In September of 2009, Libyan dictator Moammar Gadhafi was supposed to visit Canada. But when the media got wind of it, he cancelled his plans and the uproar died down.
With his usual empty rhetoric, Harper denounced the brutal dictator.
"We understand Mr Gadhafi won't be refueling in Canada," a foreign affairs official said this afternoon. Canada had been planning an icy reception for the African dictator. While the stop-over was not deemed an official visit, Prime Minister Stephen Harper had asked Foreign Affairs Minister Lawrence Cannon to deliver a tongue-lashing to the Libyan leader, who for many years was an international pariah for his support of terrorism.If that's the case, why is a Canadian firm building a detention centre in Libya? A country guilty of some of the worst human rights abuses in the world. And who are they building it for?
SNC-Lavalin has confirmed it has a contract to build a detention centre in Libya, a country currently gripped by violence as pro-democracy protesters clash with hardline government forces. The Montreal-based engineering giant has said the facility will be the "first to be built according to international human rights standards."And the Harper government gave this firm a contract, even after they were involved in corruption.
"We think this is an important step forward for this country and an opportunity for us as a company to share values that we think are essential to all citizens of the world," Leslie Quinton, the company's vice-president of global communications said in an email Thursday. Quinton denied reports that SNC-Lavalin was concealing the project. "It is one of the thousands of projects we work on yearly, not all of which are announced by press release."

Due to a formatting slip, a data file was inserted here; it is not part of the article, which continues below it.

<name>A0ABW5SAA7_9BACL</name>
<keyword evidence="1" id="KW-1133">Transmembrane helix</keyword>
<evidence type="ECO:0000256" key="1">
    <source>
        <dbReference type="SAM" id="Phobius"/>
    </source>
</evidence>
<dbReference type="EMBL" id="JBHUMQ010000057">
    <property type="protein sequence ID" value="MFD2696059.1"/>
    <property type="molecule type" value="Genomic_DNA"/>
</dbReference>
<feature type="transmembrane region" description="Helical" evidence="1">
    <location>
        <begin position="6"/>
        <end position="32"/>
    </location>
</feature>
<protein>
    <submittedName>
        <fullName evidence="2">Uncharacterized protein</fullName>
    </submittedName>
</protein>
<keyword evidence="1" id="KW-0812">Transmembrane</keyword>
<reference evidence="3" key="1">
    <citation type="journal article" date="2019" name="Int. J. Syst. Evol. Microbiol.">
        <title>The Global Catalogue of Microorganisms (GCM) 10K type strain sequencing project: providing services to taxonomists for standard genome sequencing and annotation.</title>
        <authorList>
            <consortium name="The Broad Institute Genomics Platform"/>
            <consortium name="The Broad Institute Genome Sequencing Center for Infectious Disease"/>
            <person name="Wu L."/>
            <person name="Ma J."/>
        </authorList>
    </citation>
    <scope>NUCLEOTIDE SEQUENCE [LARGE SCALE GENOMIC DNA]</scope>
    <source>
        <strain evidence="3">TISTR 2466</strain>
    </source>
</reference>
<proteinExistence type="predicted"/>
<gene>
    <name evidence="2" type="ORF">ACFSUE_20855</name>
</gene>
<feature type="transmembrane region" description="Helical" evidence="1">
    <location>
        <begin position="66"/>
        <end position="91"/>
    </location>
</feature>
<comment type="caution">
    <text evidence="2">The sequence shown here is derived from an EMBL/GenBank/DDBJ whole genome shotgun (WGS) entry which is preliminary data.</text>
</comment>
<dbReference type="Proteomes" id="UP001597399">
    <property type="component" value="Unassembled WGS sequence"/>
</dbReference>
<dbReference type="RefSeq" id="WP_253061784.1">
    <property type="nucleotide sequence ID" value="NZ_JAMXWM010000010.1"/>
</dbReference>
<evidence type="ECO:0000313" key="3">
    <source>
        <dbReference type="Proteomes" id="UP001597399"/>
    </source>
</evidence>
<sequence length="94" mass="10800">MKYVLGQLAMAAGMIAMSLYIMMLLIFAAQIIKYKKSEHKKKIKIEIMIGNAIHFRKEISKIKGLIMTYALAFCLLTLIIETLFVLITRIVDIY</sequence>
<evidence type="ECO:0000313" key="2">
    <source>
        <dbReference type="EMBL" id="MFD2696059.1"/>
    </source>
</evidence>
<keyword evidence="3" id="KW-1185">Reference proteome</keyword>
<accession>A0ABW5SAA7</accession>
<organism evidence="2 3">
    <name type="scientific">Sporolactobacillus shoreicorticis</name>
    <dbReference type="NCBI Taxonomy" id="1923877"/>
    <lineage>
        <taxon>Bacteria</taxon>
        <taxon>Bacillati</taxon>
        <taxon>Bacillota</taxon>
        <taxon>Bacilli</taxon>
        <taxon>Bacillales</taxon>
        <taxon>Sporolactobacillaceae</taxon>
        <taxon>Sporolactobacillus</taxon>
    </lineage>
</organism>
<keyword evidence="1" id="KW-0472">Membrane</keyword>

The Canadian unit of General Dynamics Corp., the world's biggest defence contractor, said Monday it will supply a fully digital communications system to the Canadian Army, ensuring troops will continue to have access to critical communications services in combat zones. The contract, awarded by the Department of Public Works and Government Services Canada, is worth $341 million over the five initial years and can be extended for up to five more years, bringing the total tab to $682 million.And they were given another contract by the Harper government to provide security.
Officials from the Canadian International Development Agency (CIDA) have told Canwest News Service that work on the Arghandab irrigation project — Canada's biggest foreign aid project in a generation — is only just getting started and will continue well into 2012, long after Canadian troops have left the province. Canadian civilian workers from Montreal-based engineering firm SNC-Lavalin and irrigation consultant Hydrosult Inc. will soon start arriving to begin their work on the project, Canwest was told.What is Harper getting us mixed up in now?